In an August 6th press release, the Jim Rubens campaign exposed the connection between Wall Street campaign contributions and how Senators Shaheen and Brown voted to fatten up Wall Street banks. This was done while putting the U.S. economy at further risk of collapse and hurting small businesses in New Hampshire.
Brown, in particular, was rewarded handsomely, receiving over $3 million in campaign contributions from Wall Street, the most of any senator in the nation.
Brown's campaign has largely avoided addressing this, feeling that New Hampshire voters simply didn't care whether Brown is more interested in catering to the special interests that are pouring money into his campaign than the people of our state.
However, over the weekend, a Public Policy Polling (PPP) poll came out, showing that 73% of New Hampshire Republican voters listed "a candidate committed to fighting crony capitalism" as a strong or very strong reason for voting for him or her. That same poll showed that Rubens has cut Brown's lead in half.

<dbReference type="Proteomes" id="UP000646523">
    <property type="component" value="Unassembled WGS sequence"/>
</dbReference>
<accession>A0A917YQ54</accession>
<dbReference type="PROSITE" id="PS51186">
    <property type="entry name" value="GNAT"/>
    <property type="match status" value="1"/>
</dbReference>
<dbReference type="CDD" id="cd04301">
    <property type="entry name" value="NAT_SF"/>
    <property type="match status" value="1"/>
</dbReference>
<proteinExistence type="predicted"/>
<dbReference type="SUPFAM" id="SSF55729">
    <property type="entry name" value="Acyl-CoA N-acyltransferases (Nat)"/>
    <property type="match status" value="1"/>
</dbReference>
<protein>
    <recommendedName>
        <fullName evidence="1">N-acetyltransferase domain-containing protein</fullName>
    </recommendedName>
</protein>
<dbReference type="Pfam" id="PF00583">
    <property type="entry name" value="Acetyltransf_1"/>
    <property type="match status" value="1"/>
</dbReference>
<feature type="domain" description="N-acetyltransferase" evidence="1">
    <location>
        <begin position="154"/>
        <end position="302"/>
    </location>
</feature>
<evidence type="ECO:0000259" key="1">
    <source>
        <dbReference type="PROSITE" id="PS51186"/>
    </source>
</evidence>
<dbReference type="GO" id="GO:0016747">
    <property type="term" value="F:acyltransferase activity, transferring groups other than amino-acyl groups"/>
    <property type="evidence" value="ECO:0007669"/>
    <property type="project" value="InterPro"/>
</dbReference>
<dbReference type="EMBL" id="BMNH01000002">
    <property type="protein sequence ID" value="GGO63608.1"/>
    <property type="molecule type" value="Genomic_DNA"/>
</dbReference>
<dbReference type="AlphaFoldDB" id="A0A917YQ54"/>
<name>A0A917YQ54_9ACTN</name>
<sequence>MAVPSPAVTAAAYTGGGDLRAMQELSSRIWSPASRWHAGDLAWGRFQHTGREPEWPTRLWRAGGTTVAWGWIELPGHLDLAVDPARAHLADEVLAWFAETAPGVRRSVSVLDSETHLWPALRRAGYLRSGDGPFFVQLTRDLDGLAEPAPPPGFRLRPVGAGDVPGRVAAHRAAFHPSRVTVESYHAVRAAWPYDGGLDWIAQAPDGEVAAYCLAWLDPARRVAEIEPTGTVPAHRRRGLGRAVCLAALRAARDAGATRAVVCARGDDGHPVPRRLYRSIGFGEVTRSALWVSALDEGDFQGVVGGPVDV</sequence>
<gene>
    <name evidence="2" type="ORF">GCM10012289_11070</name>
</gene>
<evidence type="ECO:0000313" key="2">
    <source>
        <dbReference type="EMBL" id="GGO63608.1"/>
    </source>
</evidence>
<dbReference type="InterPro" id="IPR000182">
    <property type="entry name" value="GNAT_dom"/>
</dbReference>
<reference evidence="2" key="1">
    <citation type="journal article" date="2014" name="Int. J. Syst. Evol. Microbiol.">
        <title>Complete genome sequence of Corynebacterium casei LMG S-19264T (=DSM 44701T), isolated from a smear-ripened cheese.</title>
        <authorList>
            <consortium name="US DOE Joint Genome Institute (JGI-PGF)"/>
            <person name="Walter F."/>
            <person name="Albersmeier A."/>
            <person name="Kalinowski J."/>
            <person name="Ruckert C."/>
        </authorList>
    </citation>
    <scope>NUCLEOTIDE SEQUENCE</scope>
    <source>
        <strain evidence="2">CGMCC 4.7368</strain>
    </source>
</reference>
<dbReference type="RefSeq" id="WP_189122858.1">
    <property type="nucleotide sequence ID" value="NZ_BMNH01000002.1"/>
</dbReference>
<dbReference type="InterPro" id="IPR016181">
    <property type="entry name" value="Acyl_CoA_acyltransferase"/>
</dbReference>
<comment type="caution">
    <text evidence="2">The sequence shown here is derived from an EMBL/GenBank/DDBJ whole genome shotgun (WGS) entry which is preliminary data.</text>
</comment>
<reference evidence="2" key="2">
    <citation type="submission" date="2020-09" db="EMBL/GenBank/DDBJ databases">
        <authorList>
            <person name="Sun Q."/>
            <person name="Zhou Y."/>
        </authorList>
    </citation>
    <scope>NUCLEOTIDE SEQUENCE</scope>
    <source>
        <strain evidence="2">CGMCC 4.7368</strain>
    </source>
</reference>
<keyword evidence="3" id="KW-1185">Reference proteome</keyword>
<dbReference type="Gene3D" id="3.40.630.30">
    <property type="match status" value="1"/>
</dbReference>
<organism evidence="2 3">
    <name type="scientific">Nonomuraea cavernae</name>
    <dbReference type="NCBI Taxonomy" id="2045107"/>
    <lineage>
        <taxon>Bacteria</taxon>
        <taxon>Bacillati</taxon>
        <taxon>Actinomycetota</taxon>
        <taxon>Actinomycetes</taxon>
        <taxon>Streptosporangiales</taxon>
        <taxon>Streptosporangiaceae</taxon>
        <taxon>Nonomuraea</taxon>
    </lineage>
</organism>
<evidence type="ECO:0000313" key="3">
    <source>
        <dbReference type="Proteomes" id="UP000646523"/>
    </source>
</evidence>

This prompted a letter from Colin Reed, Scott Brown's campaign manager, threatening legal action against Larry Lessig for calling Brown a lobbyist. Larry Lessig's Mayday PAC is supporting Jim Rubens' campaign to oust career politicians who trade campaign money for votes.
As the law requires, we can't get involved with the discussion of whether or not Scott Brown working for a "Law and Lobbying Firm" after leaving the Senate qualifies technically as a lobbyist.
However, this much is clear: Scott Brown's too cozy relationship with special interests is a problem for voters. This hostile reaction from Brown's campaign show he's clearly worried about Tuesday's primary election. Reed himself admitted to the race tightening inhis memo on Thursday, comparing this race to the 2010 Senate race that was decided by less than 2%.
Jim Rubens has pledged not to become a lobbyist after leaving office and raised this as an issue since the beginning of his campaign. Voters who are fed up with crony capitalism and senators more worried about special interests than the people they represent, will have a chance on Tuesday to have their voice heard.